US Appeals Court Uphold Texas Law Targeting Illegals

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The federal appeals court is allowing Texas to go ahead with a new law targeting sanctuary cities, allowing police to ask for immigration status during routine stops.

The Fifth Circuit Court of Appeals ruled on the side of Texans last night. The law is now in effect and is considered the best state-level law on the books to help local and federal authorities find, detain and deport illegal aliens.

Texas Gov. Greg Abbott

The Governor of Texas announced the ruling on his Twitter feed:

The “allegations of discrimination” that caused the lawsuit to take place were unfounded.

It was Gov. Greg Abbott who declared that passing the law was a priority during the last legislative session, and he signed the bill into law on a Facebook Live session.

Gov. Abbott is a supporter of open carry laws.

One Minor Change to Senate Bill 4

The Bill in question was written and passed last spring, prompting protestors to gather outside of the legislature in end of May to show their unhappiness with the law as proposed.

Senate Bill 4 was passed, and was written to allow local enforcement the freedom to ask about the immigration status of anyone they detain or arrest. The law allow punishes local elected officials and department heads who refuse to cooperate with Immigration, Customs and Enforcement officials. If these local leaders do not comply with requests to detain or turn over suspicious immigrants who are up for possible deportation, then they will be punished with financial penalties over $25,000 and jail time.

Further, SB 4 prohibits local officials from acting on policies that specifically go against the state-level and federal immigration laws. The original wording that prevented locals from “adopting, enforcing or endorsing” these policies was changed by the Circuit Court judge to read only “endorse.”

Texan Attorney General Ken Paxton also gave a statement on the appeal, saying that “dangerous criminals shouldn’t be allowed back into our communities” to commit further crimes.

Senate Bill 4 was passed on May 7th, 2017.

ACLU of Texas

The plaintiffs who wanted SB 4 struck down were represented by the ACLU of Texas are still trying to figure out what to do next, now that they’ve wasted untold millions of taxpayer’s dollars trying to get the bill thrown out.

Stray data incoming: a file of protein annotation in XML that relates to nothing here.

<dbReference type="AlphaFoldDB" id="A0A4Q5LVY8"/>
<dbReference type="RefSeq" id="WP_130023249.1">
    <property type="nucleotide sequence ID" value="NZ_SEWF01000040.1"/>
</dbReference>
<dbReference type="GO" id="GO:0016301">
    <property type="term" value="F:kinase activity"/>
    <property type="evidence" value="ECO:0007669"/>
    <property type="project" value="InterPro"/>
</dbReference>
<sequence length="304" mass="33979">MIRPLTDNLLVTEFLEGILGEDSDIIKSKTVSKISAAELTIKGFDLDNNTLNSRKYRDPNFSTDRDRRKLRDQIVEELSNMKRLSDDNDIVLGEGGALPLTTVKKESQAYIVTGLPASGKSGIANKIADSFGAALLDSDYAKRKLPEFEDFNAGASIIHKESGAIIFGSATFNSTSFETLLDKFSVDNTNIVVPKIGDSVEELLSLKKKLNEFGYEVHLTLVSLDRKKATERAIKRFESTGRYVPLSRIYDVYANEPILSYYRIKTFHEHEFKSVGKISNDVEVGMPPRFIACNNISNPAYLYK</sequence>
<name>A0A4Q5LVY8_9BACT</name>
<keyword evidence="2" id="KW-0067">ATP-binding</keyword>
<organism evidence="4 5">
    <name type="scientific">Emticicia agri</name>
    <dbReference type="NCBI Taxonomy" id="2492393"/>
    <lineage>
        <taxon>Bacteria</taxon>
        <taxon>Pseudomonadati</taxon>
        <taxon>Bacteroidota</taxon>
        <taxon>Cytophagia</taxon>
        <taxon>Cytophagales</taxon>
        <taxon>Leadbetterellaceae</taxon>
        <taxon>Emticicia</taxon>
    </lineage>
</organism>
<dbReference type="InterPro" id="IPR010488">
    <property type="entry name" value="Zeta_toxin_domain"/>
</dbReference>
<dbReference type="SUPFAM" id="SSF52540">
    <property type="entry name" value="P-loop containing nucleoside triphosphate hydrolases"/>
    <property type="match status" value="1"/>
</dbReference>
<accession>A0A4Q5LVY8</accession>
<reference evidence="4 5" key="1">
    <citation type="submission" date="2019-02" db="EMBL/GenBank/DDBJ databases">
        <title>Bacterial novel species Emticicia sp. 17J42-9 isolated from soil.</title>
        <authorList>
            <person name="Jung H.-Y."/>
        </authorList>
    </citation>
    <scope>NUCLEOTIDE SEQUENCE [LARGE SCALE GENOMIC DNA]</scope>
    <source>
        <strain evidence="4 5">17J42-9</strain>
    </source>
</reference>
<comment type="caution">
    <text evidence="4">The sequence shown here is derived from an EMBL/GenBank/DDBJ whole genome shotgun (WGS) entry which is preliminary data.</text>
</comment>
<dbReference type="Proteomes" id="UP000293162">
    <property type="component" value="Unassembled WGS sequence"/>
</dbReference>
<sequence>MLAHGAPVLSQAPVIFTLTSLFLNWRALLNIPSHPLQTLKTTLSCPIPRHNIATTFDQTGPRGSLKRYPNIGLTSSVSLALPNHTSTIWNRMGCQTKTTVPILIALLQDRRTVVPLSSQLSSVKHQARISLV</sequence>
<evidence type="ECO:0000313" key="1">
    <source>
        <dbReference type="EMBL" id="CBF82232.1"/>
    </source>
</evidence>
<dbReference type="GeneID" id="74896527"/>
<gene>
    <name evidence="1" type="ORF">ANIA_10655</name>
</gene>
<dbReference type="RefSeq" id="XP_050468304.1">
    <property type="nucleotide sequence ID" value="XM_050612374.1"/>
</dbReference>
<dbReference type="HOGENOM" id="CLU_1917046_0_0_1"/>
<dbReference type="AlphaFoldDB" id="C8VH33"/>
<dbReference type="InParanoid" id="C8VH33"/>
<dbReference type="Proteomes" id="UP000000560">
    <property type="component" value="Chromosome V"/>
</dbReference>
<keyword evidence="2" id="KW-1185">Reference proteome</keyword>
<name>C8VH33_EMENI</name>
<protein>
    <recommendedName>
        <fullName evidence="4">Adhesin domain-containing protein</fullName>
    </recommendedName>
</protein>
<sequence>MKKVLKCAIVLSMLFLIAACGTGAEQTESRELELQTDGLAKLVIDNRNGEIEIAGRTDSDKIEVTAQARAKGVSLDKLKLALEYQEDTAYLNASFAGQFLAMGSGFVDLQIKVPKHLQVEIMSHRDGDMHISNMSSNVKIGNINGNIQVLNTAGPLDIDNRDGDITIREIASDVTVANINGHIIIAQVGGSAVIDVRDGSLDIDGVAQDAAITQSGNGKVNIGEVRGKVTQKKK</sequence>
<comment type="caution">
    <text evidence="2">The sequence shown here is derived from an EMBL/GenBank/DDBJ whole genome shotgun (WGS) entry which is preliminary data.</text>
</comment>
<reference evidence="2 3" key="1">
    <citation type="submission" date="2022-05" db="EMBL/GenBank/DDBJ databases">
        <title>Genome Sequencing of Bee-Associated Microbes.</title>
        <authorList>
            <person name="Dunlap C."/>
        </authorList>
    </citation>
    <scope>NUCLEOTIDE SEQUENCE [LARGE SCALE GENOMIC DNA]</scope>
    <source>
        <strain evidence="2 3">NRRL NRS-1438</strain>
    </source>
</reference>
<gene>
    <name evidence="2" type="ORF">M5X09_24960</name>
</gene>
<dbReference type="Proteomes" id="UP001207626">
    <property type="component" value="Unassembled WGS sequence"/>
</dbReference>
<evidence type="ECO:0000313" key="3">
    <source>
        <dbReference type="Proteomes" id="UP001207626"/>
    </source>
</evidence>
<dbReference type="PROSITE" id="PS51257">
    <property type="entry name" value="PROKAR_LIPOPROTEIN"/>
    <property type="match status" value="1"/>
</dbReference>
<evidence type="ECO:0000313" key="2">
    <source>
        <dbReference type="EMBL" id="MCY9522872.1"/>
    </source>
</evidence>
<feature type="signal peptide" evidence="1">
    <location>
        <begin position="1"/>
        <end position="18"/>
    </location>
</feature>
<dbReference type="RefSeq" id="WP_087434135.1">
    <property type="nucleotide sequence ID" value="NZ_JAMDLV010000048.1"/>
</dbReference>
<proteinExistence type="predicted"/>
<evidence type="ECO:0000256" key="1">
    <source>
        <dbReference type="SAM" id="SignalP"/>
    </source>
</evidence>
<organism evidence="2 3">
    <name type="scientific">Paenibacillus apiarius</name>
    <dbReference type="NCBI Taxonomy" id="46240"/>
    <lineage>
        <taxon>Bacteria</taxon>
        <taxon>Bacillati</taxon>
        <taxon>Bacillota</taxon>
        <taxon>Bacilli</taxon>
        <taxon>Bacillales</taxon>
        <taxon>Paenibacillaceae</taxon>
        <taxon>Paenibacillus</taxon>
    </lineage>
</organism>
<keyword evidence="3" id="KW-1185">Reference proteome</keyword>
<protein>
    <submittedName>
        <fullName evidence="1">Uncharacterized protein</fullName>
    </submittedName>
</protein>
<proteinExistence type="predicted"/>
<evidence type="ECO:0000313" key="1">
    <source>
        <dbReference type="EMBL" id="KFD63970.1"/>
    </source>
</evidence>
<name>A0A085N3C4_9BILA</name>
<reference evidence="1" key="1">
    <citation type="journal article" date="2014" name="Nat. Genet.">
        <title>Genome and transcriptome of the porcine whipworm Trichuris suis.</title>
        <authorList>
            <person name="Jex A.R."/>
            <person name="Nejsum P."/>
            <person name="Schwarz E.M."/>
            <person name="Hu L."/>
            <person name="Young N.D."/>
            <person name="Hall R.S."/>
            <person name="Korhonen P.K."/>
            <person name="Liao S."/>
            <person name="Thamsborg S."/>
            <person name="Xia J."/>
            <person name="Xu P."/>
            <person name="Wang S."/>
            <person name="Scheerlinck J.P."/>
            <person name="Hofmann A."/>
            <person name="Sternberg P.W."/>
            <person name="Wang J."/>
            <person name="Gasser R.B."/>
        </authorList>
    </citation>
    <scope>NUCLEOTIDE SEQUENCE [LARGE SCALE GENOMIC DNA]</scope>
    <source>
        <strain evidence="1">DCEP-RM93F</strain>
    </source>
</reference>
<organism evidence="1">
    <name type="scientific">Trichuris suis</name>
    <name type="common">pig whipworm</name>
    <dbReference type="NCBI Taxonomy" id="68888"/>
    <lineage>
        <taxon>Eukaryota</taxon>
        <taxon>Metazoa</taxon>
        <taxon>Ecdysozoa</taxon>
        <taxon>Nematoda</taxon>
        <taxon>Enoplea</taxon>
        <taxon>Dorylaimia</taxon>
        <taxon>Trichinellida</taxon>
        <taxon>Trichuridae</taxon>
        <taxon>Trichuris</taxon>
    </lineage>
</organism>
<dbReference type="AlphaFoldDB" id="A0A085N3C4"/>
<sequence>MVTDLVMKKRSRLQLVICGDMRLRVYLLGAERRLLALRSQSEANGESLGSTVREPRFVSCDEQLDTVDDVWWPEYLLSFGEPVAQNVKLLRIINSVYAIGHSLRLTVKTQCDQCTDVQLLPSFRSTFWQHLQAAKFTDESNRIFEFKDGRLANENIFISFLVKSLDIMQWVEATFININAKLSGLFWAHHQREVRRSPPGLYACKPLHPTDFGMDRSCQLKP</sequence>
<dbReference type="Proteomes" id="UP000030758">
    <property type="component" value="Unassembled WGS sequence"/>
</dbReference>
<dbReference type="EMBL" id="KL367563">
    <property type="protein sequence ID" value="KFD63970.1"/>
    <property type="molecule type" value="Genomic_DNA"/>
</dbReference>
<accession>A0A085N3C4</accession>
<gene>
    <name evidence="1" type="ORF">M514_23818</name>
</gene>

Another group, the Mexican American Legal Defense and Educational Fund (MALDEF) is also spitting angry over the law. MALDEF President Thomas A. Saenz said that the “battle against SB 4 is far from over.”

He went on to say that his group will “pursue the most appropriate legal course to continue to challenge and restrict SB 4.” He referred to it as an “horrific law [that] will ultimately find its rightful place in the dustbin of history.”

The law had already been rattled around by a district level judge looking to block sections that dealt with local obligations to federal law enforcement. Other judges piled on in September who allowed the provision about complying with federal detaining authorities. They also agreed that law enforcement, right down to campus police officers are not able to be prevented by any other authority from complying with federal immigration agents.

The Tuesday decision was written by that same panel of judges who have been working since the autumn. They said that the case should go back to the district level judge who should then dismiss the case with the one exception discussed above.

Border Wall Now

Yesterday, Trump was in California to view prototypes for the new border wall he promised as a part of his election.

Over the next few years, Texas will become a haven for Americans looking to live among fellow citizens and legal visitors.

More from Texas: Anti-Shariah

Gov. Abbott might be the reason so many people have recommended that I move to Texas.

Abbot signed House Bill 45, or the “American Laws for American Courts” law last summer, which expressly prohibits state-level courts from using any foreign legal precedent or guidance. Specifically, the law is meant to prevent Islamic Sharia law from being used in any cases involving family issues.

As well, Ted Cruz recently secured his nomination to Senate. Republicans cast 1.5 million votes for Ted Cruz to go back to the polls in November, and the Democrat candidate received about one third as many votes from his own party.

Sources: Associated Press, Fox News, Texas Tribune

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